Democrat Barack Obama returned yesterday morning to Iowa, where his victory in the presidential caucuses gave his drive for the White House a major boost, while Republican John McCain headed into the final weekend of the election season with a call to supporters to prove the polls wrong.
Four days before Election Day, McCain was in Ohio - a must-win Republican state.
"We're a few points down, but we're coming back, and we're coming back strong," he said at a rally yesterday morning. "We're closing, my friends, and we're gonna win in Ohio."
McCain plans a marathon of visits to as many as eight states on Monday. His campaign also announced yesterday that the senator from Arizona would attempt to show voters his funny side with an appearance this weekend on Saturday Night Live.
Ohio, which is worth 20 of the 270 electoral votes needed to win the presidency, is a symbol of just how far McCain has to go with just days left.
Polls show that he is trailing in the national popular vote, and Obama is ahead in some states, such as Ohio, that the GOP won in 2004. McCain finds himself in the unenviable position of defending Republican states while attacking in just one Democratic state, Pennsylvania, where his vice presidential running mate, Sarah Palin, campaigned yesterday.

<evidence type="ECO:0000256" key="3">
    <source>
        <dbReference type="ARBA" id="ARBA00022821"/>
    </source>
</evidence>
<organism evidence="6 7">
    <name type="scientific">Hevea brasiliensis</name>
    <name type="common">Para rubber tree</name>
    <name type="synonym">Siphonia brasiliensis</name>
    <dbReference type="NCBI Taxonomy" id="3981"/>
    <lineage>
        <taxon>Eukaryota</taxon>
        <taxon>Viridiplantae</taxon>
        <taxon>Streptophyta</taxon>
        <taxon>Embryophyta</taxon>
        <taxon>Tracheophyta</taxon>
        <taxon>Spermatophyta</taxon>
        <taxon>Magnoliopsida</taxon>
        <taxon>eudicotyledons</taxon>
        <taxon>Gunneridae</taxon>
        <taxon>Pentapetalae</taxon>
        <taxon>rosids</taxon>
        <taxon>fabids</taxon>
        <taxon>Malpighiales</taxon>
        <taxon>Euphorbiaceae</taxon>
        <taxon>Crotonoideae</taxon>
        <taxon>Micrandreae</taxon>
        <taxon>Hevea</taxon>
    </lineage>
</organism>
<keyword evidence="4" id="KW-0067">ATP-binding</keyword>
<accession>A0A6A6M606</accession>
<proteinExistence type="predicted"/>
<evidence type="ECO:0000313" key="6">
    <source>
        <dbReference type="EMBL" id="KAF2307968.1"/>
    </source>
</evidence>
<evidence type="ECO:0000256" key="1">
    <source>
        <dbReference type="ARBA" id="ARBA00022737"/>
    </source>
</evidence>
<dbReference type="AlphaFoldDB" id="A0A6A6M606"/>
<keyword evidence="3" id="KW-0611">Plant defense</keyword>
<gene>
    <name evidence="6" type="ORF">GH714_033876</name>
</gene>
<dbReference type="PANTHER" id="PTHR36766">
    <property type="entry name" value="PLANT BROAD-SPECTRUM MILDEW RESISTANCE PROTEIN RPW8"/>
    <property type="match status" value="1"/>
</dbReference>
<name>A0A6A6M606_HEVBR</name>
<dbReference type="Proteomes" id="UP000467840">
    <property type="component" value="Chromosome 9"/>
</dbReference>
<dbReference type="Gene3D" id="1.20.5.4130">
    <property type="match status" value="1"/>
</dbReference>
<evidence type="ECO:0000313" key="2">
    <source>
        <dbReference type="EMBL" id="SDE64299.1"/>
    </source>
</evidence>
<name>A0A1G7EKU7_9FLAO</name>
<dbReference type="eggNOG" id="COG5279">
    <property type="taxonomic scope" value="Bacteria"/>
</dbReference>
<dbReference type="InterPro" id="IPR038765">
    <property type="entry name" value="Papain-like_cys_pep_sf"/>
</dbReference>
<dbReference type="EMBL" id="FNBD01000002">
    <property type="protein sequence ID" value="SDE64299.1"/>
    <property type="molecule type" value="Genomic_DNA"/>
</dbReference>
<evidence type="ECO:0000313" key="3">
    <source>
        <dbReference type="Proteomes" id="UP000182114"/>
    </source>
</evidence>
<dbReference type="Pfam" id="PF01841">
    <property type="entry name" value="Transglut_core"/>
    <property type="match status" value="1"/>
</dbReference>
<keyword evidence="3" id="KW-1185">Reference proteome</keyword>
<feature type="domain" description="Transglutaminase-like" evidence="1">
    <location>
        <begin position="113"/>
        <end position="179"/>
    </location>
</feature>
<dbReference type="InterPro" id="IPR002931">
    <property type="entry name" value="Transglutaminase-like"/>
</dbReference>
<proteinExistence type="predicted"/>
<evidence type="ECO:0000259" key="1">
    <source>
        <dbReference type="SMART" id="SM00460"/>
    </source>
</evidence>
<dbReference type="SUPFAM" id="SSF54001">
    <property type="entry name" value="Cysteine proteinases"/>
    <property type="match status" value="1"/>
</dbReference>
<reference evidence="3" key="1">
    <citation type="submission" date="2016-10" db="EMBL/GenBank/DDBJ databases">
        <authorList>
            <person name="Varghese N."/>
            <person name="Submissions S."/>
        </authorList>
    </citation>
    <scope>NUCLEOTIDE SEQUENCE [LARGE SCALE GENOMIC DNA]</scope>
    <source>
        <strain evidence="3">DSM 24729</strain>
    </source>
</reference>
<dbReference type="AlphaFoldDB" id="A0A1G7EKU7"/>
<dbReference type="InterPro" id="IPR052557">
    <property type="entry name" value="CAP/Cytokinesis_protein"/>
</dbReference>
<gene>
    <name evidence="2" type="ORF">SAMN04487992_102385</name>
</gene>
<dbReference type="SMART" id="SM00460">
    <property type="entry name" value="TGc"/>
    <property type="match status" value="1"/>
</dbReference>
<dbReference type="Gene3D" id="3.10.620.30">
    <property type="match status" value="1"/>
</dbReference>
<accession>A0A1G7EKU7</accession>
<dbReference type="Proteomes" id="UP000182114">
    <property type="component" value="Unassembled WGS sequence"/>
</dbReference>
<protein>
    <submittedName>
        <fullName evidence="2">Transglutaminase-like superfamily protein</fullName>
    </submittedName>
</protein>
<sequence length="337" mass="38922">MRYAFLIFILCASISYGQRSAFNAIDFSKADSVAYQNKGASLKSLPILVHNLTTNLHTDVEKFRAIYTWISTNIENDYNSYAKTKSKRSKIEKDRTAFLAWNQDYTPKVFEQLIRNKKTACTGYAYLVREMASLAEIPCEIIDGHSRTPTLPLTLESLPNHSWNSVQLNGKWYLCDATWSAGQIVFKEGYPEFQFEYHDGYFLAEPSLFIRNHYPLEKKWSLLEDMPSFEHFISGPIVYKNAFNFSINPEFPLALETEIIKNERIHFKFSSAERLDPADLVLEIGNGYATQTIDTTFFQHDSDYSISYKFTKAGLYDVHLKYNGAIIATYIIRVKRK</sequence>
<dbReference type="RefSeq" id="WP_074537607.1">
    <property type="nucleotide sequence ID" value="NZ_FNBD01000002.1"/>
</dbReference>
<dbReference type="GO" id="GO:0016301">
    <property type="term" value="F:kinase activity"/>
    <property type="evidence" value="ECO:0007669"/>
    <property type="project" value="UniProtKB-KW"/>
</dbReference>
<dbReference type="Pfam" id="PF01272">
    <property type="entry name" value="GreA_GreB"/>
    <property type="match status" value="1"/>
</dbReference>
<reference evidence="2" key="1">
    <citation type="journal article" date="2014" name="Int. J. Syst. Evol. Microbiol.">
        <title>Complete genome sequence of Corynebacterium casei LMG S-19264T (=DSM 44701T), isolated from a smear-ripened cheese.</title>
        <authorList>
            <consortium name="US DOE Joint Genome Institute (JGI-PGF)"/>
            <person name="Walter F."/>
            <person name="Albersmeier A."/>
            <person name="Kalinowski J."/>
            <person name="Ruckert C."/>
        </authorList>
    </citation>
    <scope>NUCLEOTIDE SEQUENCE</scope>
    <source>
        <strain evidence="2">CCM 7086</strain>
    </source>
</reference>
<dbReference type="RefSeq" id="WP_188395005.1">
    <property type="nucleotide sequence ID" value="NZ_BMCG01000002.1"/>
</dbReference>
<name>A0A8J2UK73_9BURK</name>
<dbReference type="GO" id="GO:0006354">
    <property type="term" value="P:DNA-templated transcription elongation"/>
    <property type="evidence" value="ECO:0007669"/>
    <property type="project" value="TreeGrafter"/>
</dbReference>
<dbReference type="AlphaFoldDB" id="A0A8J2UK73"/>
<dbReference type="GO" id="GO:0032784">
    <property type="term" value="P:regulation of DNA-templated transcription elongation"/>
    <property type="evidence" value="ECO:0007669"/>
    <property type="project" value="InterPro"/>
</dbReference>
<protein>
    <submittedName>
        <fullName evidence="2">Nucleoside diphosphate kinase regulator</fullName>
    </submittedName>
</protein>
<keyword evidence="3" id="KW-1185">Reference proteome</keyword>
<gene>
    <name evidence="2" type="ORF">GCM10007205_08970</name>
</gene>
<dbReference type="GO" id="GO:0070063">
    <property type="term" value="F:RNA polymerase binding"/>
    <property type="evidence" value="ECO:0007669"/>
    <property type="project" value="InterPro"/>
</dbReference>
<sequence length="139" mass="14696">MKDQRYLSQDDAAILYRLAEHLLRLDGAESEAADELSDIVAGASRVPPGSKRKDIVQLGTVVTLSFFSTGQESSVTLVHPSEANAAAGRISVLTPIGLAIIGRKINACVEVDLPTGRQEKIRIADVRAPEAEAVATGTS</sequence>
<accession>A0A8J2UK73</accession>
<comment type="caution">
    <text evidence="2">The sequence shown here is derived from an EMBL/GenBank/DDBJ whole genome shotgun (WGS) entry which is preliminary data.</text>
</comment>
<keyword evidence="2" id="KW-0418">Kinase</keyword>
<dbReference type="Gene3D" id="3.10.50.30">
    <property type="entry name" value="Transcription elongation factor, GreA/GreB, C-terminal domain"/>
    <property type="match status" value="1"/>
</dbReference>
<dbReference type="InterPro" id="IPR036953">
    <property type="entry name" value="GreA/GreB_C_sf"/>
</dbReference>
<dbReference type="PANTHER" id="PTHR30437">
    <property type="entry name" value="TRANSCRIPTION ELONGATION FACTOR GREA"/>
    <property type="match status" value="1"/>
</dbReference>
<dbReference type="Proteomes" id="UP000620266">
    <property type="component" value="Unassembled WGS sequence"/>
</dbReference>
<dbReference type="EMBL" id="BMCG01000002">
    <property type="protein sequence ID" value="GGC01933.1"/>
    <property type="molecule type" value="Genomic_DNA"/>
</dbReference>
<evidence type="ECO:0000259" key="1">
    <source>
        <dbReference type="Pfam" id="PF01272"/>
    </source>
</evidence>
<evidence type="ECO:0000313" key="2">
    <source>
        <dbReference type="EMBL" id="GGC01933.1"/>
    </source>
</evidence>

McCain continued to criticize Obama's tax policies - which the Republican campaign has said are too liberal, even socialist, because they would redistribute wealth by raising taxes on the rich. Obama defends the plan, saying it is fair to have those earning more than $250,000 a year pay more in taxes.
The Democratic candidate made those same points yesterday to about 25,000 supporters in a downtown plaza in Des Moines, Iowa. He stressed the reform themes that were central to his successful yearlong campaign to win the Iowa caucuses Jan. 3.
Obama told the crowd, "You helped launch this campaign. So the people of Iowa, I will always be grateful to all of you."